The short term rentals sector remains in flux. One trend that is gaining momentum among short term rental companies is a move to mid- and long-term rentals. This is necessary given that travel has halted and many cities have banned the operations of vacation rentals to limit visitors. Will the shift remain after the pandemic?
The wealthy are driving up demand for longer-term temporary stays
Bloomberg reported that affluent Manhattanites are bidding up prices on short-term leases for homes in Greenwich, CT. The demand for short term leases is strong. In March, 53 single-family homes were leased, up from 27 a year earlier. In April, there were 32 lease agreements, up from 14 last year. The average leasing prices are up too. In March, about 25% of the deals were above the asking price. The higher price is to compensate for shorter leases of around 6 months.
Luxury hospitality company D. Alexander has moved to mid-term rentals offering destination isolation packages for one- to three-month stays. The company which launched in 2019 looks to create quality and consistency standards for short term rentals.
Luxury Swiss hospitality company Le Bijou is selling “quarantine apartments” with optional add-ons like in-room health services and personal chefs. CNBC reported that Le Bijou’s CEO Alexander Hubner saw reservations for 14 days or more outpaced the shorter 3-night bookings.
Airbnb Sees Long Term Opportunity in Longer-Term Stays
Airbnb is moving into longer-term stays. These bookings are now prominently featured on its website. From all indications, Airbnb is invested in longer stays beyond the current crisis. Airbnb founder Brian Chesky shared in a recent Masters of Scale podcast why Airbnb is pivoting to longer-term stays.
The next thing is the nature of housing is going to change. With all of this video conferencing, I think we’re starting to realize we don’t have to necessarily be tethered to one city. And so because of that, I think you’re going to see a generation of people that are less tethered to any one city and they’re going to want to live around the world. And so what we’re going to do is provide longer term stays, monthly rentals.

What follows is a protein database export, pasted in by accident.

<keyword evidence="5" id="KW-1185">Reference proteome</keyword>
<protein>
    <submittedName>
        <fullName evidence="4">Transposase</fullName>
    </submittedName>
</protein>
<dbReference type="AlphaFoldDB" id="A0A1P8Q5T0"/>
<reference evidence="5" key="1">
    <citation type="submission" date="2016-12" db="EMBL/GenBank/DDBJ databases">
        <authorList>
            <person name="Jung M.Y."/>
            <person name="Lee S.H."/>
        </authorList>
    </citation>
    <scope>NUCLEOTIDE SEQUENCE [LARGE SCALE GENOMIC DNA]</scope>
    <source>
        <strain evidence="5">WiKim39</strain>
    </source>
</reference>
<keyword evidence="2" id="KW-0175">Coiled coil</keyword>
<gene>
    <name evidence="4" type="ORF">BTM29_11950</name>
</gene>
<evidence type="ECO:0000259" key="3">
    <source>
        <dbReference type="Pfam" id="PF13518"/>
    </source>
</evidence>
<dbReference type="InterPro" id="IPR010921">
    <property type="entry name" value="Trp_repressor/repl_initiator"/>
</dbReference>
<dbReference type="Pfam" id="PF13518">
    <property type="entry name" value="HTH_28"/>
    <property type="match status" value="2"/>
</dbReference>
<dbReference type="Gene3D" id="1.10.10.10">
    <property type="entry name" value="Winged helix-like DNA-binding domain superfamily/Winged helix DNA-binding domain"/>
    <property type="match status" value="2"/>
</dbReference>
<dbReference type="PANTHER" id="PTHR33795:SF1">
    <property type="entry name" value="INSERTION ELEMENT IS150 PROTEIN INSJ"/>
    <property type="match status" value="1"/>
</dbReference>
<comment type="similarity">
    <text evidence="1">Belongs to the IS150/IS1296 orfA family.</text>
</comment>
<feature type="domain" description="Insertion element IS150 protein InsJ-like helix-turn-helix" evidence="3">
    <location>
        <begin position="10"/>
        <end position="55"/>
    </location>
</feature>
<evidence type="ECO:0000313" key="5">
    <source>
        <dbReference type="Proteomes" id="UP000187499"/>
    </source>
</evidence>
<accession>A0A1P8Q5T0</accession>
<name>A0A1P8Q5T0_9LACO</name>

Chesky elaborated on where he thinks the world is going, giving an in-depth insight into Airbnb’s post-pandemic future. [Full podcast transcript here]
I think you have to be anticipating where the world’s going. I think many of us are feeling this longing for a connection. We don’t need all the things we thought we did. But I think the thing that we know we need are people we care about and basic human connection.
But I also think the world is going to change forever. I can’t quite predict how it’s going to change, but I think that all of us are getting a glimpse of a different way to do business and we’re realizing that you can do a lot on video conferencing and Zoom. And so I think that business travel isn’t going to… It’s not going to go away, but it’s going to come back in a very different way. But I also would say what used to be was we would go to work for business, travel for business and often entertain ourselves at home, on screens. And I think that may inverse. I think you may actually see more people doing business on screens, but if you’re on a screen all day, the last thing you want to do is vacation on Zoom. You want to actually get out.
And before this crisis, we brought 2 million people together a day. And I think that when this starts to reconnect once again, we’re going to go back to our very basic mission of bringing people together. And to do that, the first thing we need to do is be really nimble. “We need to be scrappy and we need to simplify. We need to simplify how we’re run, so we can move very, very quickly. And what we’re going to focus on is anything that makes us different.” I told the team, “Let’s make a list of everything we’re doing and at the top of the list, we’re going to double down to the things that make us most different.” What makes us most different are our hosts, the incredible design that we like to focus on, and the basics. And so we want to go back to host and regular people.
And I think the way travel is going to recover is first, I think people are going to take trips that are close to home, destinations of under 300 miles. Next, people are going to want things that are cheap and affordable. In a recession or depression, people want to save money.
And then finally providing experiences in your own city. Restaurants aren’t all coming back online right away. Theaters aren’t all coming back right away. But we have a community of hosts that can offer all sorts of experiences, from concerts in living rooms to outdoor activities to experiencing the animals. We announced yesterday that we launched Online Experiences – another thing we put together in 14 days. We have five Olympians doing Experiences. That’s just kind of what we’re going to be focused on right now. When the world recovers, that’s what we’re going to do, having regular hosts, offering short-term stays, long-term stays, and experiences for people in their own city or people traveling.
In early April we wrote about the demand for quarantine shelter that had contributed to an increase in longer-term bookings. We believe that after this pandemic, consumer work/live behavior will evolve and the desire for rootedness could further erode. This could be a boon for companies that diversify into mid- to longer-term stays.